Want to start an unholy row in any workplace in the country? Tell the staff, from the top floor to the bottom, that you’re going to substantially cut the car parking spaces available outside the office. Fuse lit, just step back and watch the explosion.
The issue isn’t quite as big at the moment with so many people working from home due to Covid-19. But just wait for the full return of the office. Remote working was supposed to reduce the number of cars on the road to a degree, yet car traffic has nearly caught up to levels before the pandemic.
The public sector is as guilty as anyone else, especially in Dublin City. Driving to work means having somewhere to park. Historic buildings, from Custom House to Leinster House, are aesthetically blighted by car parking. The city centre within the canals, Dublin 1 and Dublin 2, has the best public transport in the country, with Dart, Luas, Dublin Bus, commuter and inter-city trains, bus lanes and bike rentals all available.
Take the Department of Environment, Climate and Communications on Adelaide Road, which is just a seven-minute stroll to the Luas at Charlemont, a three-minute amble to one of the best bus corridors in the city and a two-minute walk to a Dublin Bike rental station.
Surely, nobody working there would need to drive. Yet there are 80 car parking spaces in the building – making it the third biggest civil service car park in Dublin, after the Departments of Agriculture and Education.
Fortunately, a prominent TD did champion this cause over the past five years, railing that the number of public sector car parking spots had to be tackled as it was contributing to traffic congestion when public transport options are readily available.
Step forward Eamon Ryan. When he was in opposition, the Green Party TD often bemoaned the number of car parking slots the State was providing. Thanks to him, there is accurate data on car parking spaces operated by the Government in Dublin’s inner city.
The official data provided by parliamentary question reply to Mr Ryan revealed 1,977 car parking spaces in the city centre: 697 in buildings owned by the State, 906 in leased buildings and 374 spaces specifically rented out at a cost €721,743. No doubt there’s been a few changes since Ryan asked his questions but it hasn’t changed all that dramatically. Keep in mind, this is just in the city centre, not including car parking spaces used by the public sector beyond Dublin 1 and Dublin 2.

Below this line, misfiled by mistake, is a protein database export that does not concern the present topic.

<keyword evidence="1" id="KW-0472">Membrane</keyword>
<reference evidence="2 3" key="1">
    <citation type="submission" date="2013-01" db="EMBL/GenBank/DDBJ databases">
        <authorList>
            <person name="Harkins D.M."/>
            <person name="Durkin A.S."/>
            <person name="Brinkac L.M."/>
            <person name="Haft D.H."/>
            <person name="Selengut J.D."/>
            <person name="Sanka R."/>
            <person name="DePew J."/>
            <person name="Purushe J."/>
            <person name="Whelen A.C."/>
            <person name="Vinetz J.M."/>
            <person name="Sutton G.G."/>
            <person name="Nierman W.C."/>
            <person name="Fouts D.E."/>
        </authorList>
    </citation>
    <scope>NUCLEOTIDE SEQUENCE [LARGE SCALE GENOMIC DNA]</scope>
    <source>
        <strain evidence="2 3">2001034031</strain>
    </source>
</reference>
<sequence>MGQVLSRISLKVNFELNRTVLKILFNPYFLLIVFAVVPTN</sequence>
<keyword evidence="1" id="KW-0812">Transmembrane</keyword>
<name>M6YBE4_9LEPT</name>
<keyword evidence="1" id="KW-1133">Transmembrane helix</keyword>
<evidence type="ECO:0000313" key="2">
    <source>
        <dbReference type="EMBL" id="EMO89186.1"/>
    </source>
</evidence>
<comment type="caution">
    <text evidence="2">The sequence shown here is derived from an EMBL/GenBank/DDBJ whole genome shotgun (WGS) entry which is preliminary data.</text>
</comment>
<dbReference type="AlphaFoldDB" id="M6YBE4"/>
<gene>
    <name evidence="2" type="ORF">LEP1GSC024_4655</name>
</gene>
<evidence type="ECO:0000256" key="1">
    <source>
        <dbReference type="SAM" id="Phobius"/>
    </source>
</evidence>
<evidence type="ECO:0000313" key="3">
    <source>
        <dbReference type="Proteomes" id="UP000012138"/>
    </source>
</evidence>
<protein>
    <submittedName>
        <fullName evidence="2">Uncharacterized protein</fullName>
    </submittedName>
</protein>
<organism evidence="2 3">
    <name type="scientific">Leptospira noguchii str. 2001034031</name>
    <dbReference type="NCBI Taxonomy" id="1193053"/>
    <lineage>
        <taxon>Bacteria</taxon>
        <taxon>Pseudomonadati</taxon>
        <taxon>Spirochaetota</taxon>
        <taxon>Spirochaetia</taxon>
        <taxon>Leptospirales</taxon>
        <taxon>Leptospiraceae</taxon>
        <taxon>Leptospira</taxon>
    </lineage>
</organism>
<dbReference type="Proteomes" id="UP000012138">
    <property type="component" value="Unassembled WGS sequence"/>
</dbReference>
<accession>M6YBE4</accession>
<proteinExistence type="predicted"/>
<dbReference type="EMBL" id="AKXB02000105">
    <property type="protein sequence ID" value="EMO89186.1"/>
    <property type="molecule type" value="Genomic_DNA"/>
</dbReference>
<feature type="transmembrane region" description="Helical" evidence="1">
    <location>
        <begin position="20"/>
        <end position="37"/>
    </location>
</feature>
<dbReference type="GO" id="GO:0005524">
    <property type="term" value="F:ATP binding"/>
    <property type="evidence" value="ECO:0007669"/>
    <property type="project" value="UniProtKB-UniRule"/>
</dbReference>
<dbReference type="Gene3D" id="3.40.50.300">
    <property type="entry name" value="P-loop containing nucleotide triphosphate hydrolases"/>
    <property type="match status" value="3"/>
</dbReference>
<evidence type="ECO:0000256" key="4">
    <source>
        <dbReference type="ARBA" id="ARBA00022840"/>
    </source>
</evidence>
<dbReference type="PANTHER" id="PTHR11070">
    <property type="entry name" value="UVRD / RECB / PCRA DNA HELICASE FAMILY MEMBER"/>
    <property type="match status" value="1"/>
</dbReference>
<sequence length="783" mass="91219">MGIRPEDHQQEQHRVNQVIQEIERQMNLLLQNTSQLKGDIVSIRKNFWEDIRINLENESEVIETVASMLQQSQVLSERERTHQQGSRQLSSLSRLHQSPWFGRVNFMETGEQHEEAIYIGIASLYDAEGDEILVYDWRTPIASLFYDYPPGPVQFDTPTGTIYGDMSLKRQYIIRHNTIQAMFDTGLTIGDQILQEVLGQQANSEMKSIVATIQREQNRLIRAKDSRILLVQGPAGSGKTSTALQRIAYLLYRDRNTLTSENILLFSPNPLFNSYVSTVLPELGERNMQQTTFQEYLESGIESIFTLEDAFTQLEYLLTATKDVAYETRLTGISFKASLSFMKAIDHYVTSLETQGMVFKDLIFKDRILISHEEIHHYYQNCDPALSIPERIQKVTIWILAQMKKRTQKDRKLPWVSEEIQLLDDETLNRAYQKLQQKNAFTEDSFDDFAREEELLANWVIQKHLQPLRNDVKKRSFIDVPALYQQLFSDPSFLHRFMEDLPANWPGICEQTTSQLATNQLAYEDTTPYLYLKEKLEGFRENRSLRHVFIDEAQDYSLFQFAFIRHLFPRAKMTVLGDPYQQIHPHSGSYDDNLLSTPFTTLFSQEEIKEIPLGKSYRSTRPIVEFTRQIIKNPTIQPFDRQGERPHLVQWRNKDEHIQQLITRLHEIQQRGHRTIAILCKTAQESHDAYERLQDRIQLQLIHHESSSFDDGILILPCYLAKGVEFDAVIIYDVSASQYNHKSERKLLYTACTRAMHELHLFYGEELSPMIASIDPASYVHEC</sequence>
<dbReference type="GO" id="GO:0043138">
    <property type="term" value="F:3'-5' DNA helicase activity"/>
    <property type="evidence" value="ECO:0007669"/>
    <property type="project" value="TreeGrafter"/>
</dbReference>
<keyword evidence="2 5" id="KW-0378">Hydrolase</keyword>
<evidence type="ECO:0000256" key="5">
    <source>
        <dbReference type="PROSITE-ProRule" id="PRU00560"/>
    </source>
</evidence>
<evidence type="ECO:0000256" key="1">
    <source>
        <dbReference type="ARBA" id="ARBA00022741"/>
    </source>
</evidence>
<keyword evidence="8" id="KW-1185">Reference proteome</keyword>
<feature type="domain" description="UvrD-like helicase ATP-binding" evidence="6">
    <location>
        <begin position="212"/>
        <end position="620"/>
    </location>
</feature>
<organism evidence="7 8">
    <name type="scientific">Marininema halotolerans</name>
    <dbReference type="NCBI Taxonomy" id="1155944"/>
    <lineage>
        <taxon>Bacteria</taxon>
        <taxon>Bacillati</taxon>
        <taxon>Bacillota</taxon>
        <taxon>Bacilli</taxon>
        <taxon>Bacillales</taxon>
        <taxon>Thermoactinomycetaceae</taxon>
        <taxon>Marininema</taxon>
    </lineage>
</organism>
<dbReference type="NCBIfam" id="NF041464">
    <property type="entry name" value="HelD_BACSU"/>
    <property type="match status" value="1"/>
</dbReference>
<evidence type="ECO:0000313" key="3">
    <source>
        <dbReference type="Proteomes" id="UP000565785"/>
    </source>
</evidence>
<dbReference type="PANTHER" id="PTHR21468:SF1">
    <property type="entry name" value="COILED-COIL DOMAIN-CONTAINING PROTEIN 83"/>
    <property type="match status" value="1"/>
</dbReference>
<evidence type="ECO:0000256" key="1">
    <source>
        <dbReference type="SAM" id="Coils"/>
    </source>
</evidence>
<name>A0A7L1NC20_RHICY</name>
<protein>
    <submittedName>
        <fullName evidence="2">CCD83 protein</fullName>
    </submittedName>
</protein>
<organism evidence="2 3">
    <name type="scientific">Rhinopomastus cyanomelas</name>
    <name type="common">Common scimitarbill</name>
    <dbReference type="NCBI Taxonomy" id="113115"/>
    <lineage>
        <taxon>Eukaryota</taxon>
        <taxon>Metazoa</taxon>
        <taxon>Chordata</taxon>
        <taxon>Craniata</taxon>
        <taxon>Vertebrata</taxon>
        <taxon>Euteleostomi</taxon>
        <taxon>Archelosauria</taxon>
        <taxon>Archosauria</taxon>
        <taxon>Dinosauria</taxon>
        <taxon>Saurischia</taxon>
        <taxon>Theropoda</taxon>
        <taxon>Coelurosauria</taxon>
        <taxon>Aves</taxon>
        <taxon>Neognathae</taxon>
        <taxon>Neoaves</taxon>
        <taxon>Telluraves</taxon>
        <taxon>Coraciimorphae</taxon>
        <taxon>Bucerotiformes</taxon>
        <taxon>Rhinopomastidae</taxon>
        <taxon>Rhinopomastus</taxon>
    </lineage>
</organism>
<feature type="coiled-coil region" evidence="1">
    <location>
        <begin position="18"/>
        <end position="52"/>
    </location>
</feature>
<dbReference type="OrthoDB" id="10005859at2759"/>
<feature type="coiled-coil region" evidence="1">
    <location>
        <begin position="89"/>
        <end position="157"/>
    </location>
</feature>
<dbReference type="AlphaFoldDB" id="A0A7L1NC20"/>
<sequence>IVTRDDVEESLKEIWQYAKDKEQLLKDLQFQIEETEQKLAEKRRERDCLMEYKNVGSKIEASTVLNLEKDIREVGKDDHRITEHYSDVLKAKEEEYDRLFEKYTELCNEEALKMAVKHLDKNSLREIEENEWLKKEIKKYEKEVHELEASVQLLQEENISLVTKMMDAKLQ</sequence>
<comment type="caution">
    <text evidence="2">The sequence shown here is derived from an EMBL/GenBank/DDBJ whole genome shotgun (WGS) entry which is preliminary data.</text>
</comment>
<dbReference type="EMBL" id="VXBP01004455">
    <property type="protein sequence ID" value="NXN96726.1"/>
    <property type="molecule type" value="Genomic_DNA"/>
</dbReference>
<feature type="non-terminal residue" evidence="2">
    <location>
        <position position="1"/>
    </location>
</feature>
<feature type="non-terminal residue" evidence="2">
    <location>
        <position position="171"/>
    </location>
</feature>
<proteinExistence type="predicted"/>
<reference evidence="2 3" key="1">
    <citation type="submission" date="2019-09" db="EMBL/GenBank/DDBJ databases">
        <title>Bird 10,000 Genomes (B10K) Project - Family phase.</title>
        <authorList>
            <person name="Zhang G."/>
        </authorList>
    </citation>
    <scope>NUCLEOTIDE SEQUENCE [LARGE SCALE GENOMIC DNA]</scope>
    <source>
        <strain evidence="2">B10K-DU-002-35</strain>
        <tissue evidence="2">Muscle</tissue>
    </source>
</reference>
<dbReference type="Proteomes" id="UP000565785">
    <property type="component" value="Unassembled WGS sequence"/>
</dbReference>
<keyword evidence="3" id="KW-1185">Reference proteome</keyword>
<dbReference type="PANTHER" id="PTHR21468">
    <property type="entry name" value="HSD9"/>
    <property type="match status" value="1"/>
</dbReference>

Ryan’s auld segotia, Green MEP Ciarán Cuffe, demanded a senior minister step in to stop a situation where up to one in four staff in some departments had car parking slots and even wanted to see the perk taxed.
“Those charged with changing it are benefiting from it. I would say to Climate Action Minister Richard Bruton: if you want to see change, start in your own backyard. This is the low hanging fruit of climate change. It could be changed in six months if the will was there,” he told The Times at the time. How relieved Cuffe must have been to see his party leader put in as top banana to harvest the fruit.
The warning shots were clearly audible to petrol-guzzling, diesel-burning, road-hogging civil servants: time to hit the road – on foot. The Climate Action Plan presented the prime opportunity for Ryan as Climate Minister to target the culling of the capital’s herd of car parking spaces for the civil service.
After all, the new plan proclaimed: “The public sector will lead by example.”
Ahead of the Climate Action Plan, there was a buzz about the plan including initiatives to change commuting habits. The plan aimed to cut car travel by at least 500,000 journeys a day by 2030. People will take the bus, train, tram, bike, scooter or just walk, instead of driving. The motorist is to be pushed out of the car. “Reducing internal combustion engine (ICE) car trips is essential if we are to achieve our transport emission targets,” the plan says.
Dr John Caulfield, associate professor at the Department of Civil, Structural and Environmental Engineering in Trinity College Dublin, was sceptical about the idea of reducing the number of car journeys by 3.5m a week. “One of the things I’d like to see in the Climate Action Plan today is something around parking, because parking is the great enabler to driving,” he told Pat Kenny on Newstalk.
Delving through the Climate Action Plan, there is surprisingly little about car parking, considering the document declares war on the car. Not wishing to dismiss the 500,000 trips proposal as a top-of-the-head aspiration that just looks good on paper, but the plan says more work is needed “to fully define the pathways to achieve the necessary ICE kilometres reduction”. But measures will be considered, like giving more road space to walking, cycling and public transport, and “reducing parking provision and/or increasing parking fees”.
Maybe there’s an opening for Eamon Ryan to fulfil his ambition. And the Climate Action Plan does say the public sector will move to 20pc remote working and introduce a sustainable mobility policy. A sustainable mobility policy for each department could be interpreted as including a plan to cut the parking spots. Maybe. Perhaps. Don’t hold your carbon-clogged breaths. The chances of Eamon Ryan telling the civil service mandarins to take the bus are not so much blah, blah, blah – more ha, ha, ha.
The elimination of half a million car journeys proposal sums up why the vague wishes make the Climate Action Plan a misnomer. The Climate Conversation Plan would be accurate. Blah, blah, blah.